As Food52 gets older (and wiser), and our archive of recipes grows, we’re making the effort to revisit some gold recipes. Today, we're reminding you of the world's fluffiest, puffiest pancake with our brand new video.
Flour, milk, eggs—pancakes are an endlessly versatile, super-speedy dish to make (and eat). But sometimes, the same-old shape feels a bit, er, flat. Instead of silver dollars or towering stacks, I crave something just a little bit fluffier and puffier.
Enter David Eyre’s Pancake, an impossibly light, airy cake that swaps a griddle for your cast iron skillet. A recipe from The Essential New York Times Cookbook, it first appeared in print in 1966, and then on our site in 2010 when Amanda Hesser described how it combines both ease and surprise:
A batter of flour, milk, eggs, and nutmeg is blended together, then poured into a hot skillet filled with butter and baked. Anyone confused? I didn’t think so. The surprise comes at the end, when you open the oven door to find a poufy, toasted, utterly delectable-looking pancake. It soon collapses as you shower it with confectioners’ sugar and lemon juice, slice it up and devour it. It’s sweet and tart, not quite a pancake and not quite a crepe. But lovable all the same.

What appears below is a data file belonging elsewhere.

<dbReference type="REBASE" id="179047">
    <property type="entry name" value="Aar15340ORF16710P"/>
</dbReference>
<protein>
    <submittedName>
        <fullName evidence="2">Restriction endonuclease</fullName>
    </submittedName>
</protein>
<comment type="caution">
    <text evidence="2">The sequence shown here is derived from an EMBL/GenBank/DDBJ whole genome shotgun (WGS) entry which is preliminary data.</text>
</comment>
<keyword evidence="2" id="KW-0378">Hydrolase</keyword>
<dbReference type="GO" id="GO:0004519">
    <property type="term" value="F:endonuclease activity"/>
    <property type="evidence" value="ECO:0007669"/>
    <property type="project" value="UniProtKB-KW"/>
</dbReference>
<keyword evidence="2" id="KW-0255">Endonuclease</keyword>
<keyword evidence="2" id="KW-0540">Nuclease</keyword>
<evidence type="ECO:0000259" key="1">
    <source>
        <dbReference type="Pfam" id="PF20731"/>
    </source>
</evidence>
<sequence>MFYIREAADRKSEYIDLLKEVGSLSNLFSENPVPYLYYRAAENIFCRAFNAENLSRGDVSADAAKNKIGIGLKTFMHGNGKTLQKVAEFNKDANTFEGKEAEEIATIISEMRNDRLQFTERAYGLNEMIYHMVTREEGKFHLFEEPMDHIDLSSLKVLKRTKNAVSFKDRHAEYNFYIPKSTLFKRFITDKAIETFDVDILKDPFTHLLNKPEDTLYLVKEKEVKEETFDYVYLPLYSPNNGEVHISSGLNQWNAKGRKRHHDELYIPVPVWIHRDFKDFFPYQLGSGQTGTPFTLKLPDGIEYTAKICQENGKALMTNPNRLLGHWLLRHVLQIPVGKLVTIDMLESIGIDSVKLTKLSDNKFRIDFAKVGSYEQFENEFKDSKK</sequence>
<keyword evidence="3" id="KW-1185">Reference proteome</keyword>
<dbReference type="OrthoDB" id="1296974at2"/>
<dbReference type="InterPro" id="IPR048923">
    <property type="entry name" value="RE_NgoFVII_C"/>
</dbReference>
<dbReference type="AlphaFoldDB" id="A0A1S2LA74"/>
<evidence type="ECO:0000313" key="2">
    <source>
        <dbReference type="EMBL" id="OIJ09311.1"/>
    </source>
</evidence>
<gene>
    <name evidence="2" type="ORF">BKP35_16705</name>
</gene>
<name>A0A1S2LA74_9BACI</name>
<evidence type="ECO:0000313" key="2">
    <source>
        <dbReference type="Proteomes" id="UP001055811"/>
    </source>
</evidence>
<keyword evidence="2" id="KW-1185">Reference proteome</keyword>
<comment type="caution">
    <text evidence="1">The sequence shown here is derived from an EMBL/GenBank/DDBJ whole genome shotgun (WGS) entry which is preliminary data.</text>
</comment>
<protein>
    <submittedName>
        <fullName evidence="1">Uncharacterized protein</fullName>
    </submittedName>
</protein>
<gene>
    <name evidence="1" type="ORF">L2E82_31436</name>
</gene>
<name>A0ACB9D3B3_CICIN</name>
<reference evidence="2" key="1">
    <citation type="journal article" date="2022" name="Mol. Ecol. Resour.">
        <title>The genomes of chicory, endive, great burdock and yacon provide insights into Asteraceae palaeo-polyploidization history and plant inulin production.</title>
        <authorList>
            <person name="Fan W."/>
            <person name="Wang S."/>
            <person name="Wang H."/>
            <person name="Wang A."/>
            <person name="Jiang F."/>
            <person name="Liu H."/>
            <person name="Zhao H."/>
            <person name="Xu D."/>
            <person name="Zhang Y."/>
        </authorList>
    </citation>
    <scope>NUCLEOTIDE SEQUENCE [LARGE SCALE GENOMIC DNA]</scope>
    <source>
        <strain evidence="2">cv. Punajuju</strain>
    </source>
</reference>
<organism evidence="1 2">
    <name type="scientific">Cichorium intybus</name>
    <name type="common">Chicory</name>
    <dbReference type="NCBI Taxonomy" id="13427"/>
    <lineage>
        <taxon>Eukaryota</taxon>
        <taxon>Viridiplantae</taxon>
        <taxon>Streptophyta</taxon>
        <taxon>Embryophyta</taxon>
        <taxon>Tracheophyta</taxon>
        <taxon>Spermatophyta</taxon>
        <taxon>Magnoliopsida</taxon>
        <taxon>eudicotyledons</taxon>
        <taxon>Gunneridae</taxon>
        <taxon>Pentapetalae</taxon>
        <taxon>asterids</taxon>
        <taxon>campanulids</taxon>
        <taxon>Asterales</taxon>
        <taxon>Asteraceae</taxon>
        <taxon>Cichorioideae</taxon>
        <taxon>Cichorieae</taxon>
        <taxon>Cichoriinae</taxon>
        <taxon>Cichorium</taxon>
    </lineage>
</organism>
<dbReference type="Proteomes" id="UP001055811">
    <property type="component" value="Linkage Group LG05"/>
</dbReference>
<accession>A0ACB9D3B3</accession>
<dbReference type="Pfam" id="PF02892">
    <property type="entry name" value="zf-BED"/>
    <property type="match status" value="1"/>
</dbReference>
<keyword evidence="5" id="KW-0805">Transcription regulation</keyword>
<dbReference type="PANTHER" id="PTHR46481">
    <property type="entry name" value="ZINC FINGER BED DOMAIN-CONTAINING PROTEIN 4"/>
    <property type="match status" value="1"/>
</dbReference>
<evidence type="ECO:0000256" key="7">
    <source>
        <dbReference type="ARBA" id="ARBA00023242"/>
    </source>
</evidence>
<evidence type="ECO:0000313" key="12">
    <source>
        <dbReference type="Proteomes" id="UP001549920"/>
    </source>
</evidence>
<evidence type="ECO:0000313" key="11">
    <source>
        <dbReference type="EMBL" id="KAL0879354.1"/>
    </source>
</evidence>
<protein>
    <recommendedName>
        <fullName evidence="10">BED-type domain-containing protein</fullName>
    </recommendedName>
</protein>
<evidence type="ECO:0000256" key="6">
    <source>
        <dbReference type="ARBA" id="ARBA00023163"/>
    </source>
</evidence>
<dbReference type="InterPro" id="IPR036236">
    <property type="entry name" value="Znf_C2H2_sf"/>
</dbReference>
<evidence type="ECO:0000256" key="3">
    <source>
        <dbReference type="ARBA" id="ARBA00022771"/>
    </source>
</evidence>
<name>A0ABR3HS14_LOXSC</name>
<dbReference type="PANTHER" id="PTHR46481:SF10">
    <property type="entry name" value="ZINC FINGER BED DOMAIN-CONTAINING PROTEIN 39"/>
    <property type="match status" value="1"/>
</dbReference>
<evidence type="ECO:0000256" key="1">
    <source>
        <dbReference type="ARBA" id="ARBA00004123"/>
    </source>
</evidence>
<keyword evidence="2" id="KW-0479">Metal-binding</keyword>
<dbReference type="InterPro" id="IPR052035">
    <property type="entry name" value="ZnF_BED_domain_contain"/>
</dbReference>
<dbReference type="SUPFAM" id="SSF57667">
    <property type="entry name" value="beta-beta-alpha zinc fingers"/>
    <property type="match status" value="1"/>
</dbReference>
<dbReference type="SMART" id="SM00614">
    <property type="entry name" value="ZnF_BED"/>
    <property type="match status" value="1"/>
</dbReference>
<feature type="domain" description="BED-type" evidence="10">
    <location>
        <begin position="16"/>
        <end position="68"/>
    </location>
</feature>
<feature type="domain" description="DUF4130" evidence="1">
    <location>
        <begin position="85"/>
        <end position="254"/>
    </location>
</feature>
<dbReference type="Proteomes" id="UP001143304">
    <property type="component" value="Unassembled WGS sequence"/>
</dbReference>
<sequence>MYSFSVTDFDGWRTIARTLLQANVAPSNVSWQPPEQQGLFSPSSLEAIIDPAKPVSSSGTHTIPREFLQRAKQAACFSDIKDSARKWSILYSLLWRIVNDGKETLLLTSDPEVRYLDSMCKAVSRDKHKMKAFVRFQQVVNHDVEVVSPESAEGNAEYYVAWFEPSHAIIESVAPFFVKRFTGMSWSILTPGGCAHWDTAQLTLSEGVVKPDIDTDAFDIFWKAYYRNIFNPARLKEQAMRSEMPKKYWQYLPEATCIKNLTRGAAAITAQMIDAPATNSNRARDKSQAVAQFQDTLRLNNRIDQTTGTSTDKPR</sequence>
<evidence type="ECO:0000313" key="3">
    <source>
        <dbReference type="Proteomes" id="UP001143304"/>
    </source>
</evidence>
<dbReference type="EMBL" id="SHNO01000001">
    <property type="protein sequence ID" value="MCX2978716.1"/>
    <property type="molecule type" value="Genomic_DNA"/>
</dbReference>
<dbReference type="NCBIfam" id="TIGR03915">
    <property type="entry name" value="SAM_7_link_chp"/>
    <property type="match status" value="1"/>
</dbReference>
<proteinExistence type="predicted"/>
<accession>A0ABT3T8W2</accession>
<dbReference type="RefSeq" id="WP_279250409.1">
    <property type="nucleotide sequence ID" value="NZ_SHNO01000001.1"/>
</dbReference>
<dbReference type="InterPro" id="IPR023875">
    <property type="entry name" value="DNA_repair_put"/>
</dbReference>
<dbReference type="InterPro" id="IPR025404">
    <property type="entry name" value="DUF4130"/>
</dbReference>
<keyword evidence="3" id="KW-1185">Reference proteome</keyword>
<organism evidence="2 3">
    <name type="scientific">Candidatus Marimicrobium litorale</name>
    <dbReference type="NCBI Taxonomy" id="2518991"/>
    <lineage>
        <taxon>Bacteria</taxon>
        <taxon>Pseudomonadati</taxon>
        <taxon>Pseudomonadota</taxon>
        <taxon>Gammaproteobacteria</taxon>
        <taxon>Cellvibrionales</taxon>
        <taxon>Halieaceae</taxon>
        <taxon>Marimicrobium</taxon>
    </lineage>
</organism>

Once it’s out of the oven, top your crepe-pancake hybrid with a dollop of whipped cream or tart jam. Or, if you’re like me, just tear it out of the pan. It’ll be just as sweet.
- 1/3 cup all-purpose flour
- 1/2 cup whole milk
- 2 eggs, lightly beaten
- 1 pinch nutmeg
- 4 tablespoons (one half stick) of unsalted butter
- 2 tablespoons confectioners’ sugar
- 1/2 lemon, juiced
What's your favorite way to eat pancakes? Have you made David Eyre's version?